Complete embarrassment to sheer delight in an instant!
Recently I was in a Play With the Pro Experience
, where I played alongside some valued clients to let them see up close how a professional plays the game when one of them asked me, "Paul, when was the last time you hit a really bad shot while playing golf?"
I had to think about it for a while because I'd broken my ankle ten months ago and hadn't played much golf since then. But I finally replied, "It's been a long time since I hit a really bad shot."
Little did I know that my answer was about to be tested!
The next day, I was back on the golf course in another Play With the Pro Experience
, preparing to hit my first tee shot at Emerald Lakes Golf Course. I usually verbalise what I'm trying to do on each shot as I go through my routine so that my clients can see that even a pro doesn't hit the ball perfectly every time. Little did I know how much I was about to prove this.
I picked my club and target, and took a couple of practice swings. I set up to hit the ball, and everything was going well until I stone-cold topped my first tee shot!
This was not just a bad shot, it was a complete embarrassment in front of the clubhouse. After I stopped laughing, I couldn't help but think about the question I was asked the day before, "When was the last time you had a really bad shot when playing golf?" The answer was now right in the forefront of my mind – just now!
However, instead of getting angry
and ruining the rest of the round, I asked myself a very powerful question
, "Is it possible I could hit a good shot for my next one?"
. The answer was a resounding yes. This put me back into a neutral state of mind quickly. I now had the opportunity to follow up with another good question, "What do I need to do right now to give myself the best chance of hitting a good shot?"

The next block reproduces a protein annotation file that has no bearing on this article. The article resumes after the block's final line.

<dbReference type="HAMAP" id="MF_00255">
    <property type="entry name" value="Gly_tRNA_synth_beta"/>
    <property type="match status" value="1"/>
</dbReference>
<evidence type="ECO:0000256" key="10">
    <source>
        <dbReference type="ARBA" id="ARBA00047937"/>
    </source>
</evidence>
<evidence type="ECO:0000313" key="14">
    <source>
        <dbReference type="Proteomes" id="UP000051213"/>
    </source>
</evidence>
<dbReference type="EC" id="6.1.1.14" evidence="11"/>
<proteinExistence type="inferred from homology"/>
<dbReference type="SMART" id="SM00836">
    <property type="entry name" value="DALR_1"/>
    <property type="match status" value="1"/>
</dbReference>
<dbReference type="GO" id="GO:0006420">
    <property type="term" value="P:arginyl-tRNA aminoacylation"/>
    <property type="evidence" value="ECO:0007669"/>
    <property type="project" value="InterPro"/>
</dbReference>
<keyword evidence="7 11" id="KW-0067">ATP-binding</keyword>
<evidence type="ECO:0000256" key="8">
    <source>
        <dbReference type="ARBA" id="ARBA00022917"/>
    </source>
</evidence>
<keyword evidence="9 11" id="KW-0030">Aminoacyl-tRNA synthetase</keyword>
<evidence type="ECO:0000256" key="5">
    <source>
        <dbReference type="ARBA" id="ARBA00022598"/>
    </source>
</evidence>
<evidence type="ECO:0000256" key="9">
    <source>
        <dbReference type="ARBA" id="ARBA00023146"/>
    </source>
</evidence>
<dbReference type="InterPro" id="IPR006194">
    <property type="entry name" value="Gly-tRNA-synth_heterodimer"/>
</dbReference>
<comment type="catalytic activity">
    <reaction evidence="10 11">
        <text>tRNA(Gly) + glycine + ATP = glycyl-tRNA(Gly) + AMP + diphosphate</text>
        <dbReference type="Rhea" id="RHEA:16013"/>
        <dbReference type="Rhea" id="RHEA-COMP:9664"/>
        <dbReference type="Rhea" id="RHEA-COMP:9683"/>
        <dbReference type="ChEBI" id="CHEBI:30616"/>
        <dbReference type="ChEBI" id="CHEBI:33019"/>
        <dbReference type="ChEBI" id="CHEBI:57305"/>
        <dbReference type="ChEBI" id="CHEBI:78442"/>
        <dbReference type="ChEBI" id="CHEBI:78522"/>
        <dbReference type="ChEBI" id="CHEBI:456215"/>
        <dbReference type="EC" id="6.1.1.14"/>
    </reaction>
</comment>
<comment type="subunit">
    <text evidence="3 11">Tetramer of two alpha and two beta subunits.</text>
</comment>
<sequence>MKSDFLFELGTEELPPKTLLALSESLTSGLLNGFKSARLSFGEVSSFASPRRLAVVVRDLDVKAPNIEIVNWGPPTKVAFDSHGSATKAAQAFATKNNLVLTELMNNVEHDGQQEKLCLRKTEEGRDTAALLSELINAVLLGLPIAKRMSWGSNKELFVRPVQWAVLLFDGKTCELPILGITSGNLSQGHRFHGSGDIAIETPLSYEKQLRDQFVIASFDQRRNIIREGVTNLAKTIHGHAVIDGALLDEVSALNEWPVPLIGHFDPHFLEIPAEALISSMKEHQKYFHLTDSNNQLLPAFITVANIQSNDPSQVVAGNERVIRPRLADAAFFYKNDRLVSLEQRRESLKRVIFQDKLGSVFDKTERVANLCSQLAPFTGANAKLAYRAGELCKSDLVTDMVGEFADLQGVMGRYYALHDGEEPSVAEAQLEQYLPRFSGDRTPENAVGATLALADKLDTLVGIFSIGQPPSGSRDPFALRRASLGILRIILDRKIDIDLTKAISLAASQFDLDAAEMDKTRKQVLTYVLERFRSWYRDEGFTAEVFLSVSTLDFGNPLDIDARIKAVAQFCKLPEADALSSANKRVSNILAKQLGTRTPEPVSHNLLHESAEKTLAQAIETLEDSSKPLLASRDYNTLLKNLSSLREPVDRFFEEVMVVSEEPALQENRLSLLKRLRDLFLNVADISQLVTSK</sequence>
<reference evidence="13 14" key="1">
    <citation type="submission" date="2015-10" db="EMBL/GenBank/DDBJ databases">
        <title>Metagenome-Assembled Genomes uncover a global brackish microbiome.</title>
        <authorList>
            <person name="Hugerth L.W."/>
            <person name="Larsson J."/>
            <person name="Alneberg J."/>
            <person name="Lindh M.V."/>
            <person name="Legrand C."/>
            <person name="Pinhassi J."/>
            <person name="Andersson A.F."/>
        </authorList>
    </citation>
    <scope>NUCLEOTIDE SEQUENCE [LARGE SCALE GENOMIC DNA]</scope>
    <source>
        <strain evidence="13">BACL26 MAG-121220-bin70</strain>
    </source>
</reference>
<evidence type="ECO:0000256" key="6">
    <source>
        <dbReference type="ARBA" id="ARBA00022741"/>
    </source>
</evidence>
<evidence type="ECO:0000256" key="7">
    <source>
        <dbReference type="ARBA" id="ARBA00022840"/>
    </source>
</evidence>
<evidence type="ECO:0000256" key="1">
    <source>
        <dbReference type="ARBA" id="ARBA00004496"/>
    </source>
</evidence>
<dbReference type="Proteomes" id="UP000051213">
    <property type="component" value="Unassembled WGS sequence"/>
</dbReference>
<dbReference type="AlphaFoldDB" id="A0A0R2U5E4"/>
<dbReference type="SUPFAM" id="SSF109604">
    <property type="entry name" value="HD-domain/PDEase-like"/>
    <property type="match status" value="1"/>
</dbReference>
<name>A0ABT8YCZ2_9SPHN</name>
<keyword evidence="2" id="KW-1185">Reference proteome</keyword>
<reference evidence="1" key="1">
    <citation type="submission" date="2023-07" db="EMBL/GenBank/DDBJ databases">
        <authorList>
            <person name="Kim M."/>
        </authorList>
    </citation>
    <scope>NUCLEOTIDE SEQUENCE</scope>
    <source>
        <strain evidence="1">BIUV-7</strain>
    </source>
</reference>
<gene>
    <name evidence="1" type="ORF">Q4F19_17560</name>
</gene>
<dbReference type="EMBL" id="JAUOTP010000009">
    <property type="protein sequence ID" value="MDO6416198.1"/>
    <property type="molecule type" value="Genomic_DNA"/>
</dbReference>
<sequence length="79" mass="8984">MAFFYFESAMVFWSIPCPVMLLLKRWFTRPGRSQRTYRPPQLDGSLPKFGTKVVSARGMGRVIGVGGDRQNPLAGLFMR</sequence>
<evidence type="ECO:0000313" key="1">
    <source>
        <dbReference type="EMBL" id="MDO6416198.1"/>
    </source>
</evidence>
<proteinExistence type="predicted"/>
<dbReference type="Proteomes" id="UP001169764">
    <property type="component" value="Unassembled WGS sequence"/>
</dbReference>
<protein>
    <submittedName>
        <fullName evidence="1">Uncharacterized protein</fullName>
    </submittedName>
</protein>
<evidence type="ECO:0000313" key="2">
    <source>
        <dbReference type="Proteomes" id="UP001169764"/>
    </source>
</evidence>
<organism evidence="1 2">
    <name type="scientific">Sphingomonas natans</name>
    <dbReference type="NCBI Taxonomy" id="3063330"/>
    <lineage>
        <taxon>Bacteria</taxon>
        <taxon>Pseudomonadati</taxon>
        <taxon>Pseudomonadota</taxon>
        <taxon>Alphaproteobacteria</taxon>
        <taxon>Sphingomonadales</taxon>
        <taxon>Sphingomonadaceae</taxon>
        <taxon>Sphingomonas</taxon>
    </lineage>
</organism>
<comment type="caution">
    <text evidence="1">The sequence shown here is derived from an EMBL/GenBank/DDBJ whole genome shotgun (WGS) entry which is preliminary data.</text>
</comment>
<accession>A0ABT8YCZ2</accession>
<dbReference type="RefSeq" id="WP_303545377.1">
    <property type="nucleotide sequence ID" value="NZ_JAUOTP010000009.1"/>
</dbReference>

The answer to this question for me is to return to my routine of Read, Plan, Do, and Review.
After many years of trial and error, now know that this system works for me when I find my mind wandering away from where it needs to be.
I hit a brilliant 5-iron from 195m that landed within 6 feet of the hole, but unfortunately, it rolled just over the back of the green. Once I got up to the green, I realised that not only had my ball rolled over the back, but it also ended up in thick, deep grass on a steep upslope. To make it worse, I was short-sighted and had very little green between me and the pin.
Rather than get angry at something I'm not in control of, I, once again, had to ask myself, "Is it possible I could hit a good shot from here?" The answer was still yes. And once again, the next question was, "What do I need to do to give myself the best chance of hitting a good shot from here?" I went back into my routine and decided to play an explosion bunker-style shot or take a big deep divot of grass and turf from under the ball, and everything comes out and lands on the green, divot, ball and all, hopefully.
I took a big swing, and a lot of dirt and turf flew up in the air. When it settled, my ball landed just short of the hole and then rolled in for a BIRDIE!!!. I couldn't believe it! I had gone from complete embarrassment to sheer delight in minutes.
So, the story's moral is that it's not about how many bad shots you hit but how you respond to them. Instead of getting angry and frustrated, ask yourself some powerful questions and use your routine to help you get back on track. You never know; you might have one of the best moments of your golfing life!